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Voices of the Global Community

Jeffrey McClellan, Theory and Philosophy of Advising Commission Chair 
Shannon Lynn Burton, Theory and Philosophy of Advising Commission Member

JeffMcClellan.jpgShannonBurton.jpg“It’s a dangerous thing… going out of your door…You step into the road and if you don’t keep your feet, there is no knowing where you might be swept off to” (Tolkien, 2004, p. 74). In the Lord of the Rings, Tolkien foreshadows his main character’s adventure with this wonderful literary declaration. Enticed by the mystery and wonder of this statement, the reader is drawn onto a road filled with adventure and peril. It is just such a road onto which NACADA moves as it teeters on the verge of an international expansion. Presently, it is unclear what this expansion will bring; nonetheless, it will likely involve both adventure and peril.

In Tolkien’s classic series, many individuals advise and assist the protagonist on his journey. As NACADA moves forward, the Theory and Philosophy of Advising Commission hopes to contribute similarly. The commission focuses on expanding the theoretical and philosophical foundations of academic advising to better inform the practice of advisors, the scholarship of the field, and the performance of the organization. Given the imminent adventure of internationalization, this article provides some key concepts and suggestions for consideration during this expansion.

Knight (1994) defined internationalization as the “process of infusing an international or intercultural dimension into the teaching, learning, research and service functions of higher education” (p.7). As NACADA begins this process, leaders and members must examine their intercultural communication skills and improve their abilities to skillfully assimilate ideas, customs, and philosophies from other cultures through fostering relationships of trust. Such relationships, if nurtured and managed effectively, increase networking opportunities, cost advantages, and learning tools. Accordingly, NACADA should strive to become a Global Learning Organization (GLO) (Tolbert, et al, 2002). GLOs are characterized by (Tolbert, et al, 2002, 465):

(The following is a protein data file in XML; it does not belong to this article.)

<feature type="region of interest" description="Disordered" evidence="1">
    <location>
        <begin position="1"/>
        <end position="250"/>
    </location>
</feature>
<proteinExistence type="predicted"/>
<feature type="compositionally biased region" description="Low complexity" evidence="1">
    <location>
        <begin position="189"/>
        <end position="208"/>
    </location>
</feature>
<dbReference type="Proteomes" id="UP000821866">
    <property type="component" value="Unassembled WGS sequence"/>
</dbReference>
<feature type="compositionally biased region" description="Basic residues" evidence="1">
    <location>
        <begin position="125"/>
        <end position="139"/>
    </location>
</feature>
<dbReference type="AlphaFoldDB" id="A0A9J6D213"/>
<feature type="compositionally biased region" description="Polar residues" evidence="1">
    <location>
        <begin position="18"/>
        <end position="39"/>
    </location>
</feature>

• individuals who recognize they are responsible for setting the organizational climate;
  • systems and procedures which are constantly examined to ensure they support diversity, creativity, and global thinking;
  • recruitment, promotion, and employee development processes based on input from a variety of sources and that are closely monitored to ensure they are consistent with the organization’s global philosophy; and
  • maintenance of cultural awareness as a clear and consistent organizational priority.

Until recently, NACADA operated primarily within the United States/Canadian cultural contexts; however, to the extent that NACADA seeks to become a GLO, the culture must shift to accommodate these priorities. Thus, it is important that we recognize the value of other frames and worldviews within NACADA’s internal and external cultures. Becoming aware of contextual differences like individualism vs. collectivism, high context vs. low context, and differences in value, power distance, and uncertainty avoidance (Gudykunst, 2004) will further strengthen the organization.

Advisors should likewise understand such differences and be aware of their influence when interacting with international colleagues and students. Furthermore, they should learn from and respond to others’ ways of knowing, thereby setting an example across campus and in the broader community. At the core, it would be contradictory were advisors to ask students to become globally competent, without doing so themselves. Advisors’ actions have far more significant effects in this arena than they might suspect.

As advisors and leaders focus on creating a climate of intercultural dexterity, they will realize four key benefits for NACADA, their institutional communities, and themselves:

  • increased success and influence of NACADA, advisors, and the students they serve within the global marketplace;
  • increased mutual understanding and resolution of global issues;
  • expanded knowledge and skills; and, finally,
  • increased expansion, growth, and success.

Gerzon (2003) recommended five values that, if activated, foster global citizenship. These include:

  • integrity -- a willingness to focus on acting in the best interest of everyone;
  • learning -- an openness to acquiring new knowledge;
  • dialogue -- engaging others in open, authentic interaction;
  • bridging -- a commitment to overcoming interpersonal/group barriers through community; and